In Pursuit of 4.0

Industry 4.0 changes the rules of the game for manufacturing. It holds great promise for significant increases in productivity by connecting machines with information technologies and the Internet.

Companies that use new technologies for Industry 4.0 are more competitive because they produce at lower costs and possess the flexibility to meet wide ranging and quickly changing customer requirements. Industry 4.0 is upon us, and those that are prepared to implement it now will actively shape and lead the change.

Mass customization is a marketing and manufacturing concept that merges the personalization and flexibility of custom-made with the low cost per unit for which mass production is known. The 4.0 environment advances this concept towards reality. With all useful information available at any time, in any location, it is possible to economically produce individualized products in very small batches. Companies that implement Industry 4.0 produce faster, with more flexibility, greater efficiency of material, and reduced complexity and downtime.

This greater efficiency of material often means robotically automated inventory logistics and tracking systems that virtually eliminate manual material handling, and are integrated with enterprise-wide MES and ERP systems. lt has some additional meaning and unique requirements in the production of printed circuit board assemblies (PCBA) and the management of the inventory involved there. These include not only maintaining the known whereabouts of tens of thousands of devices, but to also track the status of their exposure time to ambient atmosphere. Most individual devices assembled into a PCBA, including often the PCB substrate itself, are susceptible to moisture absorption and have various but specifically limited floor life available before they become a severe risk to elevated temperature processing, the method by which all of the PCBA interconnections are made. During reflow soldering, when temperatures as high as 260°C are applied, excessive moisture (i.e., > 0.1% water weight) that has permeated the components’ hygroscopic encapsulation can escape in sudden bursts, cracking open the packaging and exposing the encapsulated die and its interconnections to permeating oxygen, typically resulting in field failures (often not end-of-line defects).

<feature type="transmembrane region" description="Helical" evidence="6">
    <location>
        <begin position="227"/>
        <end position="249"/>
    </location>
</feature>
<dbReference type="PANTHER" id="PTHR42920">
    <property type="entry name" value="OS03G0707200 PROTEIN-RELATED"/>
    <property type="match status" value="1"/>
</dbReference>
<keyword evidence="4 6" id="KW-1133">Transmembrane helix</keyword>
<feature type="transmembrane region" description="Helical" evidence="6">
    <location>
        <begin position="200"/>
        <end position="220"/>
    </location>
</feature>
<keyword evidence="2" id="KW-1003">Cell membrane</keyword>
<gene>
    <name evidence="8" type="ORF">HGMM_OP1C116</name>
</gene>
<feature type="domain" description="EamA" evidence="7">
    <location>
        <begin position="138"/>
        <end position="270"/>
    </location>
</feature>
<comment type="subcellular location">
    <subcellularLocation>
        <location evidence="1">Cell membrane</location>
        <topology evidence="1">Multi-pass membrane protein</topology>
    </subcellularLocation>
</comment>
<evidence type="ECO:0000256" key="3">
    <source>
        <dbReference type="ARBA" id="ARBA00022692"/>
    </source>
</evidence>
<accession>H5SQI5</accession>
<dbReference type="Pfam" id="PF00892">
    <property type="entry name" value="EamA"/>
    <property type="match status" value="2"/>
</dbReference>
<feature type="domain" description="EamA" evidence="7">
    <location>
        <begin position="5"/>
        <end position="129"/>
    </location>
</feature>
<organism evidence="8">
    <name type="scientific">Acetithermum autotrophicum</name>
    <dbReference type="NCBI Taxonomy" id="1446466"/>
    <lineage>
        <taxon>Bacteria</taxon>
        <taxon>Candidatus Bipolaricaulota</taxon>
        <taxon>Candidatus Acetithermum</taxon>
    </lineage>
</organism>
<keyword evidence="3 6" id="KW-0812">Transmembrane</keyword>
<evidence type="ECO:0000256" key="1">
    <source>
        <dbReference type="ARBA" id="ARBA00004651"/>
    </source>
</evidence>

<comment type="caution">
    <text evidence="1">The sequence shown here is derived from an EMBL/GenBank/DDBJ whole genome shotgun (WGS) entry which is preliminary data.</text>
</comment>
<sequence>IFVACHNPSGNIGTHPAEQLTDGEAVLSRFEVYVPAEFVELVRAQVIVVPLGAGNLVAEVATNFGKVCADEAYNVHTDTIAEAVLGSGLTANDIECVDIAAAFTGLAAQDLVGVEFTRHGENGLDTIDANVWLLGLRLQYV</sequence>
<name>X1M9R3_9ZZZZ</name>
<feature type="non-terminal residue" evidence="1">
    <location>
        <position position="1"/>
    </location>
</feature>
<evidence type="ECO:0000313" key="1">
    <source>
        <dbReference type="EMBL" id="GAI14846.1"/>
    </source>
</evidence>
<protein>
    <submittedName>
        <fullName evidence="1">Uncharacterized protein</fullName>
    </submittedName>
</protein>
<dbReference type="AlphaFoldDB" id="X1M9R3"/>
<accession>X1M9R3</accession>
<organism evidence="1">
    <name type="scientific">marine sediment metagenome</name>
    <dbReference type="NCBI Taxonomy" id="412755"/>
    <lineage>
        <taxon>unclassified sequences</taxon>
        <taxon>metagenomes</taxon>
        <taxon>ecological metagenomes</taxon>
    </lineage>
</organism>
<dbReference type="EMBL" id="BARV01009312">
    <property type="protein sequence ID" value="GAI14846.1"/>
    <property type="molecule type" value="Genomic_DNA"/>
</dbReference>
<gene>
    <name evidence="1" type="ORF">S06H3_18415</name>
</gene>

There are eight different levels of moisture sensitivity, expressed in hours of available floor life ranging from unlimited, to less than 24 hours. It is imperative that floor life exposure be known at all times, in order to prevent moisture induced damage. It is possible to “reset” device floor life by removing the moisture, but it must be done under carefully controlled conditions in order to retain its solder-ability and usefulness. For instance, oxidation and intermetallic growth are both detrimental to the interconnection process and both are induced by high-temperature baking to remove moisture.